“COMMUNITY FIRST, A HOME FOR THE HOMELESS is a feature documentary about Community First! Village in Austin which is a one-of-kind, master planned development that is transforming the lives of homeless people. There is no other place like it. It has micro homes, tents, and RV’s and provides micro enterprises for the residents to make money. It has a bed and breakfast onsite, an outdoor amphitheater, 7 acres of gardens, an auto repair shop, a blacksmith shop, a woodshop, an arthouse, and a market for selling the goods the residents make. It has a mental health facility and a bus stop. And, about 20 percent of the people that live there have never been homeless. It really is transformational!” Director Layton Blaylock on COMMUNITY FIRST, A HOME FOR THE HOMELESS which screens at the 2019 edition of South By Southwest Film.
Congratulations on your film playing in at SxSW this year! Is your first time here and are you planning to attend your screenings?
I would be attending even if I didn’t live in Austin. I’m very excited.
So how did you get into this movie-making business? Talk to me a bit about how you got your start and what you have worked on in the past.
I graduated from the University of Texas with a degree in Radio-TV-Film and have been working in the business ever since. I have worked on features, TV shows, documentaries, and commercials. You name it and I have worked on it. I even shot the live action portion of a computer game, back when they did that kind of thing. My background is cinematography, but I have been working as a director also for many years.
How did this project come together for you? Give me a rundown from the preparation, to shooting, to post-production to now!
The issue of homelessness has been near to my heart. I produced and directed another documentary a few years ago about an art program for homeless people called ART FROM THE STREETS. While shooting that film, I heard of this non-profit called Mobile Loaves and Fishes. They were going around the streets with trucks and handing out food and clothing to the homeless on a daily basis. The founder of that organization, Alan Graham, had been planning for years to start an “RV park on steroids” for the homeless. That became a reality and was named Community First! Village.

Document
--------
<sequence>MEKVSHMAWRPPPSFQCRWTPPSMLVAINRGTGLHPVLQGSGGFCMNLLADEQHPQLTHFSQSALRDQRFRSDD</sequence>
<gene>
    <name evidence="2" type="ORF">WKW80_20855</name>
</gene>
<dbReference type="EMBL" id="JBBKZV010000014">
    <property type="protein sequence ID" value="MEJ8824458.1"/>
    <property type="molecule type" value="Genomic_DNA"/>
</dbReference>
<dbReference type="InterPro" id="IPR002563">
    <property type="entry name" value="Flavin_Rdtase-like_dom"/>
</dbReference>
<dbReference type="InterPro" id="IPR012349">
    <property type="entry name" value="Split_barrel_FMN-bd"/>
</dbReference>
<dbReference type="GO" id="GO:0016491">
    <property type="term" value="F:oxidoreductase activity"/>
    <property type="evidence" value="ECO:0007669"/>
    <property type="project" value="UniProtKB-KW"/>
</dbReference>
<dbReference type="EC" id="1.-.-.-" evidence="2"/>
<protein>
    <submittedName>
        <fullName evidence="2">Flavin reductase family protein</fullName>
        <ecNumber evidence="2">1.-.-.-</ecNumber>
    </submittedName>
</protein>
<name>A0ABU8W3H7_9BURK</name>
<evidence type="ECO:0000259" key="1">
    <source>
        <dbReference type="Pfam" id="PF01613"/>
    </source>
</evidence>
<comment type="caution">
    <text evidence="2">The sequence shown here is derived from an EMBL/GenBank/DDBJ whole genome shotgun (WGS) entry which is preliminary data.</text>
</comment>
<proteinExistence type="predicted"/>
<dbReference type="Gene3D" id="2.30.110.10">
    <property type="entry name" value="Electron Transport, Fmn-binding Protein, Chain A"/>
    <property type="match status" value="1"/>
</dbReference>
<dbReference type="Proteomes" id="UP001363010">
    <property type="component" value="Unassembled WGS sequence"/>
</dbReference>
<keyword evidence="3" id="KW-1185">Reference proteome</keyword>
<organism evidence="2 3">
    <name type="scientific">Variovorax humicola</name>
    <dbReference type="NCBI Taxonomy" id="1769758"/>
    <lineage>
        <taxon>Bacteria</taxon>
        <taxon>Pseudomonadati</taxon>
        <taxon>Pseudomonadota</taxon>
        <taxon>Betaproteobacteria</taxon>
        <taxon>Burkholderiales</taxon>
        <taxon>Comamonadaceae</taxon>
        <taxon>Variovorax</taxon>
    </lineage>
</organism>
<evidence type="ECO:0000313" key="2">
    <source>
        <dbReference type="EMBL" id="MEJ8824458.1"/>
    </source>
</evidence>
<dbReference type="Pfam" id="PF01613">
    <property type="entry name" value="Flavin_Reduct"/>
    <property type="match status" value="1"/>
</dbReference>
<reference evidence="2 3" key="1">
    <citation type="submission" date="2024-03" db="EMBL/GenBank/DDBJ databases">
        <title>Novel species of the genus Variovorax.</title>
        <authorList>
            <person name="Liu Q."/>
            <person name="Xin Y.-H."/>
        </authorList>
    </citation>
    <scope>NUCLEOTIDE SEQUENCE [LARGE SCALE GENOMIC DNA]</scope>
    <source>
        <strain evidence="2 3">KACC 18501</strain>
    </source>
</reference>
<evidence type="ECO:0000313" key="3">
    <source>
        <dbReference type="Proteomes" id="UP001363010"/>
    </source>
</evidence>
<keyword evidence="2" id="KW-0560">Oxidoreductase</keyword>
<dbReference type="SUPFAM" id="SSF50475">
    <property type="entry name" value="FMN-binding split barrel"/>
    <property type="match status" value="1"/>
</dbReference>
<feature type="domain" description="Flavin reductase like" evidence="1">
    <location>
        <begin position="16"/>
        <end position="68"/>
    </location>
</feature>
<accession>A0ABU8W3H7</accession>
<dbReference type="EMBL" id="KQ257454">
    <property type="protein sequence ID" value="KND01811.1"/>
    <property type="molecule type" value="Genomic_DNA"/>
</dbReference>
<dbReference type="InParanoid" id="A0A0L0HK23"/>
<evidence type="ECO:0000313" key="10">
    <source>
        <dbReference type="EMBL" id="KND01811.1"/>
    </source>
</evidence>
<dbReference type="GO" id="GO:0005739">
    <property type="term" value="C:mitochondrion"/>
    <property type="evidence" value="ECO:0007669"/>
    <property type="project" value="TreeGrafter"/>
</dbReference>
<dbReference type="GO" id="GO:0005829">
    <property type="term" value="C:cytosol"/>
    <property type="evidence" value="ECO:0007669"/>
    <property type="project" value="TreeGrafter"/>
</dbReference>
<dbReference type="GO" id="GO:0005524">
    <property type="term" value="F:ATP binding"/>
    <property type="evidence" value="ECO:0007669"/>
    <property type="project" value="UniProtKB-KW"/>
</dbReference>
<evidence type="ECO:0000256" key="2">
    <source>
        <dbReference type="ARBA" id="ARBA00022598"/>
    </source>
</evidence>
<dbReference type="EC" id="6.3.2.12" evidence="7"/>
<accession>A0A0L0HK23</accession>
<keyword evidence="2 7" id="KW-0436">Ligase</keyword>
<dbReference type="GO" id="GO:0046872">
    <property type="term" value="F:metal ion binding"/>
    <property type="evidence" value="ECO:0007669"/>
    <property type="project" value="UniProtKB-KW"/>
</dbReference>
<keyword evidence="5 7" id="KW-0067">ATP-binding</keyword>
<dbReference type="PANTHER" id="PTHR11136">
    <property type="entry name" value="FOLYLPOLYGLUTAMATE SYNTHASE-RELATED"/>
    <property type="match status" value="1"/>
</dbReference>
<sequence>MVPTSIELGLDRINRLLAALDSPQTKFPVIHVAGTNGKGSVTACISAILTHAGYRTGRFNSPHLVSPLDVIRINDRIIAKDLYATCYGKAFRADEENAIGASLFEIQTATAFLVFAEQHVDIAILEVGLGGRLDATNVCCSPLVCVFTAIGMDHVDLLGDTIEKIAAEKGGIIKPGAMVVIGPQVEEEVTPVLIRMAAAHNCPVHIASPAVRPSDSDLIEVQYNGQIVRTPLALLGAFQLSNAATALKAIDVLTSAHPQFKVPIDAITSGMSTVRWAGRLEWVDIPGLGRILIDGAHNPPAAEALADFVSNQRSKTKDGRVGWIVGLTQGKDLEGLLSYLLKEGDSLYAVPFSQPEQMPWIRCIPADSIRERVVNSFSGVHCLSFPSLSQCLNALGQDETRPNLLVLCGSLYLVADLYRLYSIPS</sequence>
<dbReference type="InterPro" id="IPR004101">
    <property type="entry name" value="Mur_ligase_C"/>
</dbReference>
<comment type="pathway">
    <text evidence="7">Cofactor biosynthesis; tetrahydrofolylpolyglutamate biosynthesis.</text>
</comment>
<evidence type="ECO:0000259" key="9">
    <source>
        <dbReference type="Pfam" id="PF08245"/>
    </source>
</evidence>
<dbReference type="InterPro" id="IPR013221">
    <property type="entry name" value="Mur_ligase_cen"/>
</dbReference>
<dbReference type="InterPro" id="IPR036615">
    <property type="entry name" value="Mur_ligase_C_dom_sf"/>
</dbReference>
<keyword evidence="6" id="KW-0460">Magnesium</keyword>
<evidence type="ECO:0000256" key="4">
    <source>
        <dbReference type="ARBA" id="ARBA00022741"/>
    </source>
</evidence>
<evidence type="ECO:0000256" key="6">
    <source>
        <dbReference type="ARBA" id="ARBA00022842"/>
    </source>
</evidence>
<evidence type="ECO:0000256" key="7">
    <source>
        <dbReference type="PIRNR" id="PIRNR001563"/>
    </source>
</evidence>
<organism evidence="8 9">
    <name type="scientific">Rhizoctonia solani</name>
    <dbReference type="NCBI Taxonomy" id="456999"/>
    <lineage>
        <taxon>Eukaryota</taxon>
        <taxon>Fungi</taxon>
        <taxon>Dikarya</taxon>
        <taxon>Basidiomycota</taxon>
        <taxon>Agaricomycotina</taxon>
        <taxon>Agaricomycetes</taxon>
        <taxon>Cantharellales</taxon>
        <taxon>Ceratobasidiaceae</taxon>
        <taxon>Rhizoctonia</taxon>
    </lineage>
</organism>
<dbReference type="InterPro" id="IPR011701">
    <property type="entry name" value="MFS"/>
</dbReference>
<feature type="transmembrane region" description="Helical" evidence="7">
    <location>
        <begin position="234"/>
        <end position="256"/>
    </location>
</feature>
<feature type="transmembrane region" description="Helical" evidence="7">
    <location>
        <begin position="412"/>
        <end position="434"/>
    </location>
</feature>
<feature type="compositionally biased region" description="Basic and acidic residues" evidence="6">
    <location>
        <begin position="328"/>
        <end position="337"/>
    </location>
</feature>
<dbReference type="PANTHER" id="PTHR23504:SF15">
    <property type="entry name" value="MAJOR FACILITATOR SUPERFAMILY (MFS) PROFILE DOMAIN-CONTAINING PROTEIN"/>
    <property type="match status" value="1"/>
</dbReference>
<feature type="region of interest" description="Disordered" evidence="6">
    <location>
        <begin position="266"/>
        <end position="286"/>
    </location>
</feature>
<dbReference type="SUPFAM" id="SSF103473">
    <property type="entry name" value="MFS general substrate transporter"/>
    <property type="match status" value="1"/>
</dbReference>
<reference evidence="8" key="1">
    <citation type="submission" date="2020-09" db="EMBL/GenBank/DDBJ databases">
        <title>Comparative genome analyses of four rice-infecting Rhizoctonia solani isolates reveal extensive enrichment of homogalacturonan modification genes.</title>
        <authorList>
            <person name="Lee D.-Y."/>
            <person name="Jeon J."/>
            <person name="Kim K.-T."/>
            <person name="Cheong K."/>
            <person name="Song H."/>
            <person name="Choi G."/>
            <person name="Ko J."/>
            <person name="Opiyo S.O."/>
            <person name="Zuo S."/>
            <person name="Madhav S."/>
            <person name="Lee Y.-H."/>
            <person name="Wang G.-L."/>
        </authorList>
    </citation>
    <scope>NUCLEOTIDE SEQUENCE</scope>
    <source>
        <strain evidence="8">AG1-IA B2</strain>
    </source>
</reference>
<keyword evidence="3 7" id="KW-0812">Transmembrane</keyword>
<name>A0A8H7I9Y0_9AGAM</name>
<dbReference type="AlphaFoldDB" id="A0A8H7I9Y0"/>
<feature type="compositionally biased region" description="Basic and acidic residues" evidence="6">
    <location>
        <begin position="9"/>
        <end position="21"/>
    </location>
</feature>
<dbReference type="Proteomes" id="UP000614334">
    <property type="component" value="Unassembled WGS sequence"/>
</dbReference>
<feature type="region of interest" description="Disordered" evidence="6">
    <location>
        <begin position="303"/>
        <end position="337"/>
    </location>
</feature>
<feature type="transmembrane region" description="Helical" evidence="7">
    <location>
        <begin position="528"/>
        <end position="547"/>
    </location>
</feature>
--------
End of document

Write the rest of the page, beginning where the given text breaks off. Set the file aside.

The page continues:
What keeps you going while making a movie? What drives you?
This film has been a labor of love for me. I am very passionate about trying to find ways to help homeless people in a more permanent, life changing way. Community First! Village is the epitome of that. Lots of coffee was consumed while making this film.
What was your biggest challenge with this project, and the moment that was the most rewarding to you?
The biggest challenge was keeping the stories of the homeless people contained. I did hours of interviews with many of the homeless residents, and their stories are always so compelling. There were several people that I probably could have done an entire documentary on! Many of their stories are unbelievable. So far, the most rewarding moment was being able to show the staff of Community First! Village the film. Their response was awesome.
I’m about to get technical, but I would love to know about the the visual design of the movie; what camera did you film with, your relationship to the director of photography and how the movie was photographed.
I had a very close relationship with the DP on this film, because I was the DP in addition to the director (and producer). I shot it on my Sony FS-7. Typical of a documentary, there was a lot of handheld work; however, all of my interviews were “sit down” interviews and were lit.
What are you looking forward to the most about showing your movie here in Austin?
Being an Austinite and having started the film about two years ago, I’m looking forward to showing it to a lot of my friends and other Austinites that I have been curious about the project.
After the film screens at SxSW, where is the film going to show next? Theatrical, online, more festivals?
More festivals first, then online.
If you could show your movie in any theatre outside of Austin, where would you screen it and why?
Not a direct answer, but I would ultimately like for it to air on PBS. I think they have the right audience for this film. I made the film to inspire other communities to start their own Community First! Village or something like it.
What would you say to someone who was being disruptive through a movie?
I’d like to say “show some respect and be quiet! or stop texting! etc”.
We have a lot of readers on our site looking to make movies or get into the industry somehow. What is the ONE THING you would say to someone who is wanting to get into the filmmaking business?
Follow your heart and be prepared to work very hard.
And final question: what is the greatest movie you have ever seen at a film festival?
I didn’t see it at a festival, but A CLOCKWORK ORANGE!
This is one of the many film titles playing at SxSW 2019. For more information on this and any other title playing in the festival, point your browser to http://www.sxsw.com/film!